Older blog entries for redi (starting at number 89)

18 Apr 2006 (updated 18 Apr 2006 at 18:03 UTC) »
cdfrey, cert'ing everyone as journeyer is a silly policy and doesn't help make the trust metric any more reliable. I've noticed some oddities with certs anyway - to pick one example (and I'm not making skills judgments either) herzi. And fxn is a Master now even though most of the Master certs he has are from people who aren't cert'd at all or are not regular contributors. Update hmm, I've forgotten of course that some certs are invisible, due to vanishing accounts - most of my own certs don't show up on my personal page, but still contribute to my Journeyer rating. Upupdate Chris, I see the point you're making better now.

I don't even have my computer at the moment, let alone a FSF copyright assignment, so no non-proprietary code from me this year :-(

21 Mar 2006 (updated 21 Mar 2006 at 11:32 UTC) »

And VC6's asm output has what to do with Free Software? htonl() on real hardware's a no-op anyway ;-)

14 Mar 2006 (updated 14 Mar 2006 at 11:38 UTC) »
firefly, copy-in copies from stdin to the filesystem, copy-out copies from the filesystem to stdout. Or maybe you'd prefer to think of copy-in as copying files from an external medium (e.g. tape archive) in to the system. Now that I've answered your question, how about answering mine?

nconway and ncm, C99 also allows declarations mid-block, so you can declare the variable where you initialise it.

firefly, that apgcc page seems to be missing some important information. What happens if I apgcc with 3.3.6 and 4.0.2 ? Should I be able to run at least one of those binaries on a similar system with any GCC version > 3.2.0 ?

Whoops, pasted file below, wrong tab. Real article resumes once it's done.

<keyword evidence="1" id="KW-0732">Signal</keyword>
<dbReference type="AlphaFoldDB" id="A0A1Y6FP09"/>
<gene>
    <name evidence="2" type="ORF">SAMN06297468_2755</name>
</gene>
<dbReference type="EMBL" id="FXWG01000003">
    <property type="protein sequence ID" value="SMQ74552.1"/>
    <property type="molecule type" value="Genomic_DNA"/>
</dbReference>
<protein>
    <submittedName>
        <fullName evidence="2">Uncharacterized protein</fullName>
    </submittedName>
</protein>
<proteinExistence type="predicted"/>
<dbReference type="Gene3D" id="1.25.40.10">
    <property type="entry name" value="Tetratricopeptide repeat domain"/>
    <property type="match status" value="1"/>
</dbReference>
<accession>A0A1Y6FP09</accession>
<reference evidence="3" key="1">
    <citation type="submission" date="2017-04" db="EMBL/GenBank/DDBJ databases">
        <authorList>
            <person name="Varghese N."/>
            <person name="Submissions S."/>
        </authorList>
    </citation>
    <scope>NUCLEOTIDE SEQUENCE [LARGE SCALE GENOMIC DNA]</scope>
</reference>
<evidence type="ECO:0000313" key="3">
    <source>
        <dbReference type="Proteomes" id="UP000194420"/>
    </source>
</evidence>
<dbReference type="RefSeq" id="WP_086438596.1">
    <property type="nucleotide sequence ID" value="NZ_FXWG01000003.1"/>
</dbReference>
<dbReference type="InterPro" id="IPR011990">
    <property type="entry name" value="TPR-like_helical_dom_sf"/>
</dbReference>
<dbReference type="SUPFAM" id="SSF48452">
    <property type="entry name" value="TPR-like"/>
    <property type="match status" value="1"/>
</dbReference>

fzort, I think that UMB Scheme crash is RH bug 170533

operationalize? What a stupid word.
3 Feb 2006 (updated 4 Feb 2006 at 21:51 UTC) »
Whitespaced

Can anyone identify something I read last year that suggested that whitespace and brace placement in C should be strictly enforced by the standard, so that we can get on with writing code instead of squabbling about the bits in between?

12 Jan 2006 (updated 12 Jan 2006 at 10:18 UTC) »
robsta that particular post is classic /. bullshit. "C++ already does type deduction, so where is the problem?" - er, none - that's why it's coming in C++0x. "template typedefs are there for the exact same reason" - er, what template typedefs? "template concepts; correct solution, but why they say it is difficult to implement?" - which solution, the Indiana or Texas one? Look at ConceptGCC for a working implementation. "templates were little more than C macros" whatever. "No one has used C++ for any major operating system," Windows. "and no one has used C++ for any hardcore military project." Joint Strike Fighter.

Typical /. moron. Some of the points are less worthless, but he's not saying anything that hasn't been said a million times before.

Marcus, see the FreeBSD man page for adduser(8). RedHat's version of useradd(8) behaves similarly.
2 Oct 2005 (updated 2 Oct 2005 at 18:09 UTC) »
cdfrey,
Creating template versions of the mozilla string class, perhaps parameterized with the various functionality as template arguments, would cause each function that needed a general string argument to be a template as well, to accept whatever the user passed in. Am I missing something obvious here?

Yes. If a function takes some specialization of a template, it is not a template. I can pass std::string to non-template functions, yet std::string is std::basic_string<char> which is, of course, a template!